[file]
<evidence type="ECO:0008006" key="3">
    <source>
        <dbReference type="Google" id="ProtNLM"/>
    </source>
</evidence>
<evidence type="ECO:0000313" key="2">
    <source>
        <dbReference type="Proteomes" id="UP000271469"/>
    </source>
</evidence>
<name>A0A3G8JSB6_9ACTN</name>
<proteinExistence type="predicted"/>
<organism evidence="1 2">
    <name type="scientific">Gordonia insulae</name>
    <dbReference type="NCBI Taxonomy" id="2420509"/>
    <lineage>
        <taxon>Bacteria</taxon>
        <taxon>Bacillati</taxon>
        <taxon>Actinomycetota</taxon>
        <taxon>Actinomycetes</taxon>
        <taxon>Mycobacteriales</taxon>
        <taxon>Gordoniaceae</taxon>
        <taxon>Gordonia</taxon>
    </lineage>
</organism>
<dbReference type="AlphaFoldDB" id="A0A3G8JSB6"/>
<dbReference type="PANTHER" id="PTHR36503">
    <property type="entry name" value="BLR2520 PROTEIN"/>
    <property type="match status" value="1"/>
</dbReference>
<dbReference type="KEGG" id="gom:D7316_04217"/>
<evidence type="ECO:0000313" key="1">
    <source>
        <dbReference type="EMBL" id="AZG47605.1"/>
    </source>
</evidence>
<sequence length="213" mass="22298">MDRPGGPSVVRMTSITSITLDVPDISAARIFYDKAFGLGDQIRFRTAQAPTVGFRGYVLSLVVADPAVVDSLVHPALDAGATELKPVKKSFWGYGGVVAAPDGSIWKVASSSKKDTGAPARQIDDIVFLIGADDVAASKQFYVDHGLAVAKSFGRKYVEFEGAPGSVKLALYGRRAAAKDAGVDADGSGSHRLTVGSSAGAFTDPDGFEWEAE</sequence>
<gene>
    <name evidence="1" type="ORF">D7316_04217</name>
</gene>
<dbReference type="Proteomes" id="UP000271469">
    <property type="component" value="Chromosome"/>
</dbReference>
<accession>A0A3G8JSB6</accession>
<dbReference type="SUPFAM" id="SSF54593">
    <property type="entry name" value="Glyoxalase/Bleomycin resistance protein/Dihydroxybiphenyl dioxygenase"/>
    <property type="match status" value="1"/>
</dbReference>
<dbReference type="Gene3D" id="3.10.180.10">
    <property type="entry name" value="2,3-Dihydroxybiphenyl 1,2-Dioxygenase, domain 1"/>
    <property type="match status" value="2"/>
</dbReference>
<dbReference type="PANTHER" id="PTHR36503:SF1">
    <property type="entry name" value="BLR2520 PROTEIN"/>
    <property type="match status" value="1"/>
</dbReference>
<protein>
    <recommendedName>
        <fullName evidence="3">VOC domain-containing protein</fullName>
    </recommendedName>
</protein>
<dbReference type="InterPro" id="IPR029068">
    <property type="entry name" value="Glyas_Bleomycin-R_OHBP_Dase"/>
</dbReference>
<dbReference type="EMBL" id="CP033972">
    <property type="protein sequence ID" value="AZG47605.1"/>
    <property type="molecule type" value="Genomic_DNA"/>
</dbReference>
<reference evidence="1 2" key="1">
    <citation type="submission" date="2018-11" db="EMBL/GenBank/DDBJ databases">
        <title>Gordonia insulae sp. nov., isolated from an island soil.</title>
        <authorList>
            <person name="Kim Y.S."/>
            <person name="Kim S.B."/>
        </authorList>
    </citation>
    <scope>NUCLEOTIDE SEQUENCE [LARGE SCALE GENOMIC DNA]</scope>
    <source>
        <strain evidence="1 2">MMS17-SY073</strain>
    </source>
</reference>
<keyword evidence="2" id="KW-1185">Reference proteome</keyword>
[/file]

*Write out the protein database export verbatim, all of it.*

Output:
<evidence type="ECO:0008006" key="3">
    <source>
        <dbReference type="Google" id="ProtNLM"/>
    </source>
</evidence>
<evidence type="ECO:0000313" key="2">
    <source>
        <dbReference type="Proteomes" id="UP000271469"/>
    </source>
</evidence>
<name>A0A3G8JSB6_9ACTN</name>
<proteinExistence type="predicted"/>
<organism evidence="1 2">
    <name type="scientific">Gordonia insulae</name>
    <dbReference type="NCBI Taxonomy" id="2420509"/>
    <lineage>
        <taxon>Bacteria</taxon>
        <taxon>Bacillati</taxon>
        <taxon>Actinomycetota</taxon>
        <taxon>Actinomycetes</taxon>
        <taxon>Mycobacteriales</taxon>
        <taxon>Gordoniaceae</taxon>
        <taxon>Gordonia</taxon>
    </lineage>
</organism>
<dbReference type="AlphaFoldDB" id="A0A3G8JSB6"/>
<dbReference type="PANTHER" id="PTHR36503">
    <property type="entry name" value="BLR2520 PROTEIN"/>
    <property type="match status" value="1"/>
</dbReference>
<dbReference type="KEGG" id="gom:D7316_04217"/>
<evidence type="ECO:0000313" key="1">
    <source>
        <dbReference type="EMBL" id="AZG47605.1"/>
    </source>
</evidence>
<sequence length="213" mass="22298">MDRPGGPSVVRMTSITSITLDVPDISAARIFYDKAFGLGDQIRFRTAQAPTVGFRGYVLSLVVADPAVVDSLVHPALDAGATELKPVKKSFWGYGGVVAAPDGSIWKVASSSKKDTGAPARQIDDIVFLIGADDVAASKQFYVDHGLAVAKSFGRKYVEFEGAPGSVKLALYGRRAAAKDAGVDADGSGSHRLTVGSSAGAFTDPDGFEWEAE</sequence>
<gene>
    <name evidence="1" type="ORF">D7316_04217</name>
</gene>
<dbReference type="Proteomes" id="UP000271469">
    <property type="component" value="Chromosome"/>
</dbReference>
<accession>A0A3G8JSB6</accession>
<dbReference type="SUPFAM" id="SSF54593">
    <property type="entry name" value="Glyoxalase/Bleomycin resistance protein/Dihydroxybiphenyl dioxygenase"/>
    <property type="match status" value="1"/>
</dbReference>
<dbReference type="Gene3D" id="3.10.180.10">
    <property type="entry name" value="2,3-Dihydroxybiphenyl 1,2-Dioxygenase, domain 1"/>
    <property type="match status" value="2"/>
</dbReference>
<dbReference type="PANTHER" id="PTHR36503:SF1">
    <property type="entry name" value="BLR2520 PROTEIN"/>
    <property type="match status" value="1"/>
</dbReference>
<protein>
    <recommendedName>
        <fullName evidence="3">VOC domain-containing protein</fullName>
    </recommendedName>
</protein>
<dbReference type="InterPro" id="IPR029068">
    <property type="entry name" value="Glyas_Bleomycin-R_OHBP_Dase"/>
</dbReference>
<dbReference type="EMBL" id="CP033972">
    <property type="protein sequence ID" value="AZG47605.1"/>
    <property type="molecule type" value="Genomic_DNA"/>
</dbReference>
<reference evidence="1 2" key="1">
    <citation type="submission" date="2018-11" db="EMBL/GenBank/DDBJ databases">
        <title>Gordonia insulae sp. nov., isolated from an island soil.</title>
        <authorList>
            <person name="Kim Y.S."/>
            <person name="Kim S.B."/>
        </authorList>
    </citation>
    <scope>NUCLEOTIDE SEQUENCE [LARGE SCALE GENOMIC DNA]</scope>
    <source>
        <strain evidence="1 2">MMS17-SY073</strain>
    </source>
</reference>
<keyword evidence="2" id="KW-1185">Reference proteome</keyword>